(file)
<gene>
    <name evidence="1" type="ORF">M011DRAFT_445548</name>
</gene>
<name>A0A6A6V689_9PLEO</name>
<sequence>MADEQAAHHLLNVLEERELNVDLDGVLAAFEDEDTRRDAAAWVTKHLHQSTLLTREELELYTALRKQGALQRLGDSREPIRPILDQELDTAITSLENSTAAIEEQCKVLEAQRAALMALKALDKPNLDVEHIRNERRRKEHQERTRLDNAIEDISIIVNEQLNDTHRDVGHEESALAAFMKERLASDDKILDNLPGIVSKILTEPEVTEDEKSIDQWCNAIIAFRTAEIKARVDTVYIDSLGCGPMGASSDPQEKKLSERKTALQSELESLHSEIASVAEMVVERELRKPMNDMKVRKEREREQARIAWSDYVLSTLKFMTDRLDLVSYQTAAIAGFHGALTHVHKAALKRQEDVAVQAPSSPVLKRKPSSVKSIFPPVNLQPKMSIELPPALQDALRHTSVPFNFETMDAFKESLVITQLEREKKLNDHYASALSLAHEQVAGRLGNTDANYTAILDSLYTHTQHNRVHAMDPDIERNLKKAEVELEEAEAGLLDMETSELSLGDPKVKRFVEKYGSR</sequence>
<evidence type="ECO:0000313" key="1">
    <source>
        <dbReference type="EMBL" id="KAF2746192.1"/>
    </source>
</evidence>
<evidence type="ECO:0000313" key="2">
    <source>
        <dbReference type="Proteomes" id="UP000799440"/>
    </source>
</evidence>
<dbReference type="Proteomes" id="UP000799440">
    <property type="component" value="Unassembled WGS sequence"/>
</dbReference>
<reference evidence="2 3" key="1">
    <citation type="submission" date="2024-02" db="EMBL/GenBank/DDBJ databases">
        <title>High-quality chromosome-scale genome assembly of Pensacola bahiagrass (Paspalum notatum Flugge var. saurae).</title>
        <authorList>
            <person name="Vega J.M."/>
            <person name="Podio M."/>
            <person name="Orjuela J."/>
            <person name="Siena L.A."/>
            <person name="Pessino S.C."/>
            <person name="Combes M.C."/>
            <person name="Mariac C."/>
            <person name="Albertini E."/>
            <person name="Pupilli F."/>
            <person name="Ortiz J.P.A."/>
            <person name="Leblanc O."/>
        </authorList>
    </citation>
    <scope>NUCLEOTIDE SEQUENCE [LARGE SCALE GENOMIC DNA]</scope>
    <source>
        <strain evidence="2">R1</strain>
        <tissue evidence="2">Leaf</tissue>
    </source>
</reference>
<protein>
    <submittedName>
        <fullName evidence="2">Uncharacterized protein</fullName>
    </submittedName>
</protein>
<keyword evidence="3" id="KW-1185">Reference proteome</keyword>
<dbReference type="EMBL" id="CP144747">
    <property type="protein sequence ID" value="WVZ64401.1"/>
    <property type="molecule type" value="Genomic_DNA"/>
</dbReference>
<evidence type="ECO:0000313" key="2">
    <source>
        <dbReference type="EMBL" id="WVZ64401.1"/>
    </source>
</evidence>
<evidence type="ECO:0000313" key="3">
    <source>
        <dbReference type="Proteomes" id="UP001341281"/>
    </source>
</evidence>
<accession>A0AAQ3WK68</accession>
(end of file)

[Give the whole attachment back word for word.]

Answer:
<gene>
    <name evidence="1" type="ORF">M011DRAFT_445548</name>
</gene>
<name>A0A6A6V689_9PLEO</name>
<sequence>MADEQAAHHLLNVLEERELNVDLDGVLAAFEDEDTRRDAAAWVTKHLHQSTLLTREELELYTALRKQGALQRLGDSREPIRPILDQELDTAITSLENSTAAIEEQCKVLEAQRAALMALKALDKPNLDVEHIRNERRRKEHQERTRLDNAIEDISIIVNEQLNDTHRDVGHEESALAAFMKERLASDDKILDNLPGIVSKILTEPEVTEDEKSIDQWCNAIIAFRTAEIKARVDTVYIDSLGCGPMGASSDPQEKKLSERKTALQSELESLHSEIASVAEMVVERELRKPMNDMKVRKEREREQARIAWSDYVLSTLKFMTDRLDLVSYQTAAIAGFHGALTHVHKAALKRQEDVAVQAPSSPVLKRKPSSVKSIFPPVNLQPKMSIELPPALQDALRHTSVPFNFETMDAFKESLVITQLEREKKLNDHYASALSLAHEQVAGRLGNTDANYTAILDSLYTHTQHNRVHAMDPDIERNLKKAEVELEEAEAGLLDMETSELSLGDPKVKRFVEKYGSR</sequence>
<evidence type="ECO:0000313" key="1">
    <source>
        <dbReference type="EMBL" id="KAF2746192.1"/>
    </source>
</evidence>
<evidence type="ECO:0000313" key="2">
    <source>
        <dbReference type="Proteomes" id="UP000799440"/>
    </source>
</evidence>
<dbReference type="Proteomes" id="UP000799440">
    <property type="component" value="Unassembled WGS sequence"/>
</dbReference>
<reference evidence="2 3" key="1">
    <citation type="submission" date="2024-02" db="EMBL/GenBank/DDBJ databases">
        <title>High-quality chromosome-scale genome assembly of Pensacola bahiagrass (Paspalum notatum Flugge var. saurae).</title>
        <authorList>
            <person name="Vega J.M."/>
            <person name="Podio M."/>
            <person name="Orjuela J."/>
            <person name="Siena L.A."/>
            <person name="Pessino S.C."/>
            <person name="Combes M.C."/>
            <person name="Mariac C."/>
            <person name="Albertini E."/>
            <person name="Pupilli F."/>
            <person name="Ortiz J.P.A."/>
            <person name="Leblanc O."/>
        </authorList>
    </citation>
    <scope>NUCLEOTIDE SEQUENCE [LARGE SCALE GENOMIC DNA]</scope>
    <source>
        <strain evidence="2">R1</strain>
        <tissue evidence="2">Leaf</tissue>
    </source>
</reference>
<protein>
    <submittedName>
        <fullName evidence="2">Uncharacterized protein</fullName>
    </submittedName>
</protein>
<keyword evidence="3" id="KW-1185">Reference proteome</keyword>
<dbReference type="EMBL" id="CP144747">
    <property type="protein sequence ID" value="WVZ64401.1"/>
    <property type="molecule type" value="Genomic_DNA"/>
</dbReference>
<evidence type="ECO:0000313" key="2">
    <source>
        <dbReference type="EMBL" id="WVZ64401.1"/>
    </source>
</evidence>
<evidence type="ECO:0000313" key="3">
    <source>
        <dbReference type="Proteomes" id="UP001341281"/>
    </source>
</evidence>
<accession>A0AAQ3WK68</accession>